1 The Registers of the Stationers' Company throw little light upon the question when “Romeo and Juliet” was first written. On 5 Aug. 1596, Edward White entered " A newe ballad of Romeo and Juliett," which may possibly have been the tragedy, printed (without a bookseller's name) in 1597, though called only a ballad. On 22 Jan. 1606-7, “Romeo and Juliet” (together with “Love's Labour's Lost " and " The Taming of a Shrew") was entered to “Mr. Linge," with consent of “Mr. Burby." On 19 Nov. 1607, John Smythick entered
Another trifling circumstance may lead to the belief that “Romeo and Juliet” was not written, at all events, until after 1594. In Act ii. (not Act iii., as Malone states) there is an allusion, in the words of Mercutio—“a gentleman of the very first house—of the first and second cause,"—to a work on duelling, called “ Vincentio Saviolo his Practise.” That book was first printed in 1594, and again in 1595, and the issue of the second impression might call Shakespeare's attention to it before he began “ Romeo and Juliet.” We have already seen “ Vincentio Saviolo his Practise" particularly referred to in “ As You Like It," Vol. ii. p. 429. We place little reliance upon the allusion in “Romeo and Juliet,” because the first and second cause " are also mentioned in “Love's Labour's Lost,” (Vol. ii. p. 107, though the passage may, like some others, have been an insertion just prior to Christmas, 1598.
Malone hastily concluded, from a reference in Marston's Satires, that Shakespeare's “Romeo and Juliet” was acted at the Curtain Theatre, in Shoreditch; but we can be by no means sure that Marston, by the terms “Curtain plaudities,” did not mean applauses at any theatre, for all had “curtains," and we have no trace that any other of our great dramatist's plays was acted at the Curtain. The subject must have been a favourite with the public, and it is more than probable that rival companies had contemporaneous plays upon the same story: (see the Memoirs of Edward Alleyn, p. 19.) To some piece formed upon the same incidents, and represented at the Curtain Theatre, Marston may have referred.
It is remarkable that in no edition of “Romeo and Juliet,” printed anterior to the publication of the folio of 1623, do we find Shakespeare's name upon the title-page. Yet Meres, in his Palladis Tamia, had distinctly assigned it to him in 1598; and although the name of the author might be purposely left out in the imperfect copy of 1597, there would seem to be no reason, especially after the announcement by Meres, for not inserting it in the "corrected, augmented, and amended” edition of 1599. But it is wanting even in the impression of 1609, although Shakespeare's popularity must then bave been at its height. “King Lear,” in 1608, had been somewhat ostentatiously called “M. William Shakc-speare, his, &c. Life and Death of King Lear;" and his Sonnets, in 1609, were recommended to purchasers, as “Shake-speare's Sonnets," in unusually large characters on the title-page.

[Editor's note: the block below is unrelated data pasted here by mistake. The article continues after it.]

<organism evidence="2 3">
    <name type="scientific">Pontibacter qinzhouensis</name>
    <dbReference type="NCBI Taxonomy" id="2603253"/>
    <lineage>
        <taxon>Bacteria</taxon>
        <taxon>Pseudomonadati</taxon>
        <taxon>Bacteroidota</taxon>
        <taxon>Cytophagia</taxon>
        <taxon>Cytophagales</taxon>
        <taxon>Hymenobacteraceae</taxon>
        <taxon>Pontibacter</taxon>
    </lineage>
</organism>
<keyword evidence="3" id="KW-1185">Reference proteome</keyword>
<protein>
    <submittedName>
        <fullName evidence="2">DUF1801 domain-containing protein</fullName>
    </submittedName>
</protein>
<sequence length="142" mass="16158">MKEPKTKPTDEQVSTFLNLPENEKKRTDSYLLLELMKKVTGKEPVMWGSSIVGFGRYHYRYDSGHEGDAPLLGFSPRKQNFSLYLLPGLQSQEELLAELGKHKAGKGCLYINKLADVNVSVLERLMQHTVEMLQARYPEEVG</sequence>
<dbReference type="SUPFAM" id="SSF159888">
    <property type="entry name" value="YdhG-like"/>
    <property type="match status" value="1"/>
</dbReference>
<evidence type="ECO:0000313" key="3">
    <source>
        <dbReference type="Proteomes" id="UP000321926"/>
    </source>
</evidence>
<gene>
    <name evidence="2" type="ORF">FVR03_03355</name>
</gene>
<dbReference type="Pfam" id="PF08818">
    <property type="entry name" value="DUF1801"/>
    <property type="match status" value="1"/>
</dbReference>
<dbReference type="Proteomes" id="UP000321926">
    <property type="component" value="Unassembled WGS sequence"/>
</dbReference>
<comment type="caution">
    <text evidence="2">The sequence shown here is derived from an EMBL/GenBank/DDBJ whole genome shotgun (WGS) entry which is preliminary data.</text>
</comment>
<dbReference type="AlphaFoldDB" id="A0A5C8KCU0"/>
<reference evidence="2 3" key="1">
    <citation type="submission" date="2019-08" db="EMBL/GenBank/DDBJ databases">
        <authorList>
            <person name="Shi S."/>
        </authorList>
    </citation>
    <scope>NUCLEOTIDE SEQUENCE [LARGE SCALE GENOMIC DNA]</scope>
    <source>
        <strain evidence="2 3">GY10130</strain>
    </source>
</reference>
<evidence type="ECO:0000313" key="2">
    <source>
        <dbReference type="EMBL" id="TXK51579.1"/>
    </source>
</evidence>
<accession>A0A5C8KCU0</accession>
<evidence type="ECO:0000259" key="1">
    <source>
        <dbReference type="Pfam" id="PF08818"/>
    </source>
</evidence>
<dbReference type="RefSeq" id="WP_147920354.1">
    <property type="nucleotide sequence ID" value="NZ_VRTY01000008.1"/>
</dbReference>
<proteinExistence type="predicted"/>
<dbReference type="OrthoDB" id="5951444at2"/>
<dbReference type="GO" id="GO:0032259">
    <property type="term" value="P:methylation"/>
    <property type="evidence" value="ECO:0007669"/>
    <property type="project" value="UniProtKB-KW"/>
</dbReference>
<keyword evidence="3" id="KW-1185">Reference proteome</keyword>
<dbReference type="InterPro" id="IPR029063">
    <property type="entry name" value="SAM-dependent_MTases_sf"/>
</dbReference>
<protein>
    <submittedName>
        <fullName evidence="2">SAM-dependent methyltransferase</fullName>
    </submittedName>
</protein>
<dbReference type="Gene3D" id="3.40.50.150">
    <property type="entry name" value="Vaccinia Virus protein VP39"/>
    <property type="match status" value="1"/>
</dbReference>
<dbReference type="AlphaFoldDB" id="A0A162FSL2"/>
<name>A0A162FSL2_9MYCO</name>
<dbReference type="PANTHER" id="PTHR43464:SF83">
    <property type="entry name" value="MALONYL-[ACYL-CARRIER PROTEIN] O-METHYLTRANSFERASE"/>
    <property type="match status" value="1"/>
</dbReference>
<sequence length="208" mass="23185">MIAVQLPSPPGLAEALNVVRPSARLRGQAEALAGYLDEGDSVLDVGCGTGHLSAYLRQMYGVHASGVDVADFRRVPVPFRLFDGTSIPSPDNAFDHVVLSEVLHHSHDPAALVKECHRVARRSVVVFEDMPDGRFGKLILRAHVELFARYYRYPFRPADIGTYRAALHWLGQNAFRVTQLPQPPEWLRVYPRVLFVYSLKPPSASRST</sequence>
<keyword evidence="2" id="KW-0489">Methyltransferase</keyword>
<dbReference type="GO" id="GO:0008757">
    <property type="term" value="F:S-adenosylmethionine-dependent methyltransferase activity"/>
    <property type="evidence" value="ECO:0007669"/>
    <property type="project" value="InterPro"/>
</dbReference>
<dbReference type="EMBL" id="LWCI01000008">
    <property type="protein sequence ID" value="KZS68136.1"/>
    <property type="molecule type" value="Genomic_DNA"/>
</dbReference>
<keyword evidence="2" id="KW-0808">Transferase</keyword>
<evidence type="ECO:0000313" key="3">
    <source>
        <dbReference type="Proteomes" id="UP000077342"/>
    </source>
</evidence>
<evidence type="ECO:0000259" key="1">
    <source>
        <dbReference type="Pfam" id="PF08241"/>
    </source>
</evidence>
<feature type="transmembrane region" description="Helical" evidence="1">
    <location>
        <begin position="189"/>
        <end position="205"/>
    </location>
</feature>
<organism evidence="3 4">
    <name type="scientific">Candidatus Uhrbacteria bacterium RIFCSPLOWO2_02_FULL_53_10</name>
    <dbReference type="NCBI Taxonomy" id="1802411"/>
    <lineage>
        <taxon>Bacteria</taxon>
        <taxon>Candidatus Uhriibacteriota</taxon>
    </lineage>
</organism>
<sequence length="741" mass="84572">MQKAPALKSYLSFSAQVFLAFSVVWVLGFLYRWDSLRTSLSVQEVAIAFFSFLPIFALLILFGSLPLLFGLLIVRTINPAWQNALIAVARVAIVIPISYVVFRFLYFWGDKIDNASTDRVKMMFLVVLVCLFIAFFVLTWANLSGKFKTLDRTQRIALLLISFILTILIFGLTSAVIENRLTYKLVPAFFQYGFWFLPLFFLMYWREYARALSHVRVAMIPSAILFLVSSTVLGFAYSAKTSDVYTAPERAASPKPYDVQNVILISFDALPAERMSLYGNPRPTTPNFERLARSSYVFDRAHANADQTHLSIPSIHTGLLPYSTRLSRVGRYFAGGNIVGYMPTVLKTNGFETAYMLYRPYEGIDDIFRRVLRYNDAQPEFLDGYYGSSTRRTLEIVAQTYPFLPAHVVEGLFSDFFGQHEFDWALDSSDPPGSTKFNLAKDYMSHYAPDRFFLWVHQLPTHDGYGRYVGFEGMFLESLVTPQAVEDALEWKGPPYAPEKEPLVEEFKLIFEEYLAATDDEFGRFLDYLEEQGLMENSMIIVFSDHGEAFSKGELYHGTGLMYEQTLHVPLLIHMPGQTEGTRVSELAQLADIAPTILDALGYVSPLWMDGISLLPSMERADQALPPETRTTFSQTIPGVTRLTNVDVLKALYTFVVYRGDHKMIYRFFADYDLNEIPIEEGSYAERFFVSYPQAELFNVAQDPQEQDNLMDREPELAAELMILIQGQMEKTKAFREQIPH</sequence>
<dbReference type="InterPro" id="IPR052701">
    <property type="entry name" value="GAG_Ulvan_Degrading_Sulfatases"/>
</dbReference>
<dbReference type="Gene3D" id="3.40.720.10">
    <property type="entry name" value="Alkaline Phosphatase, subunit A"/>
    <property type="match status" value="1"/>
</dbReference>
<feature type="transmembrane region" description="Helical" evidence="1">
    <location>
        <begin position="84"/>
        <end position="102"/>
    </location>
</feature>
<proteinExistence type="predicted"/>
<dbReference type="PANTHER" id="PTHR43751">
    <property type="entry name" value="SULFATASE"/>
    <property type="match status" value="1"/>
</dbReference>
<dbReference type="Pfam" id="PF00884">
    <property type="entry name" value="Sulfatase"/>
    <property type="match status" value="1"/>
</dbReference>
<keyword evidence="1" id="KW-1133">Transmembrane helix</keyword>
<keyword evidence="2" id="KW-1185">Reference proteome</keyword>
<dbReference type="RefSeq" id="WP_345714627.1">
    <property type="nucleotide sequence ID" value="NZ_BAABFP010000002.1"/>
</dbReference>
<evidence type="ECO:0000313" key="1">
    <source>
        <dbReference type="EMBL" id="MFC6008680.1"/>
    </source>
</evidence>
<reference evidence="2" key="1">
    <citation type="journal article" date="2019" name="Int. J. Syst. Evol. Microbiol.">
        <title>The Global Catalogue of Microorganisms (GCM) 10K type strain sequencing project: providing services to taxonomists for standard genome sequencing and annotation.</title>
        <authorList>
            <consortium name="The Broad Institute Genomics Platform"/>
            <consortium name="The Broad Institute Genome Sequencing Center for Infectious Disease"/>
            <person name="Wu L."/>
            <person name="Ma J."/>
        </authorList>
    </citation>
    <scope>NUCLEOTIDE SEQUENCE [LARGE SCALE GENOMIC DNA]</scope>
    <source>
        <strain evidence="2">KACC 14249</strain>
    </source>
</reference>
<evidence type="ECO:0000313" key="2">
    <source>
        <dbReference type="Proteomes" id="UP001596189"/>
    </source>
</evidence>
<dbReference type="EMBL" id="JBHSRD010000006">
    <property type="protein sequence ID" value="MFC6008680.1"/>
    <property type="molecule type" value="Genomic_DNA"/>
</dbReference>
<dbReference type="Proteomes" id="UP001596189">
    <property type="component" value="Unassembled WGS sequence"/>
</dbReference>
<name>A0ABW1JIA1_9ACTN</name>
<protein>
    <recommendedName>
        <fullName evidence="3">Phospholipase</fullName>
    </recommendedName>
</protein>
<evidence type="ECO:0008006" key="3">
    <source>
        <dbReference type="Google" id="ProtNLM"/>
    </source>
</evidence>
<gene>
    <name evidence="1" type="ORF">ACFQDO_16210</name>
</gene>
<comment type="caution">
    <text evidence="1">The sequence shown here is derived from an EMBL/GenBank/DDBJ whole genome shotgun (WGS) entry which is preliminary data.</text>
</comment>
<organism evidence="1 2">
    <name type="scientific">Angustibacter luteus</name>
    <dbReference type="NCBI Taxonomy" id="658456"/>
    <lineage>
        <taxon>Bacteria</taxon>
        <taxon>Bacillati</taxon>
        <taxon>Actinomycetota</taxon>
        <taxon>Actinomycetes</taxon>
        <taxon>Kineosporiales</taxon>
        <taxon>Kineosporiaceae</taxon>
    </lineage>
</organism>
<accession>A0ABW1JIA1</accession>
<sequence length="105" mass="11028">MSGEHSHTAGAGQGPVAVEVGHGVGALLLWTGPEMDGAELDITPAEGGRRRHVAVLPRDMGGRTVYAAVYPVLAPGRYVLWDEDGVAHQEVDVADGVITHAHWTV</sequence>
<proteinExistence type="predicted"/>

“ Hamlet,” “The Taming of a Shrew,” “Romeo and Juliet," and “ Love's Labour's Lost," as having derived his property in them from Linge.
ESCALUS, Prince of Verona.
Heads of two hostile Houses.
Servants to Capulet.
LADY MONTAGUE, Wife to Montague.
Citizens of Verona ; male and female Relations to both Houses ;
Maskers, Guards, Watchmen, and Attendants.
SCENE, during the greater Part of the Play, in Verona; once, in PROLOGU E.
the fifth Act, at Mantua.
1 There was no list of persons until Rowe prefixed it.
Two households, both alike in dignity,
In fair Verona, where we lay our scene, From ancient grudge break to new mutiny,
Where civil blood makes civil hands unclean. From forth the fatal loins of these two foes
A pair of star-cross'd lovers take their life ; Whose misadventur'd piteous overthrows
Do, with their death ?, bury their parents' strife.
And the continuance of their parents' rage,
Is now the two hours' traffic of our stage;
Chorus.] No doubt, as Malone suggested, the insertion of “ Chorus," under the word “ Prologue,” indicates that it was spoken by the same performer who delivered the chorus at the end of Act. i. Malone subjoined the Prologue as it is given in the 4to, 1597, but with just as many variations as lines. It runs literatim thus:
“ Two household Frends, alike in dignitie,
(In faire Verona, where we lay our Scene,)
Whose ciuill warre makes ciuill hands vncleane.
A paire of starre-crost Lovers tooke their life ;
(Through the continuing of their Fathers strife,
Is now the two howres traffique of our Stage.
What here we want wee'l studie to amend." Do, with their death,] The 4to, 1599, “ Doth,” &c. ; a grammatical error, not corrected in subsequent editions.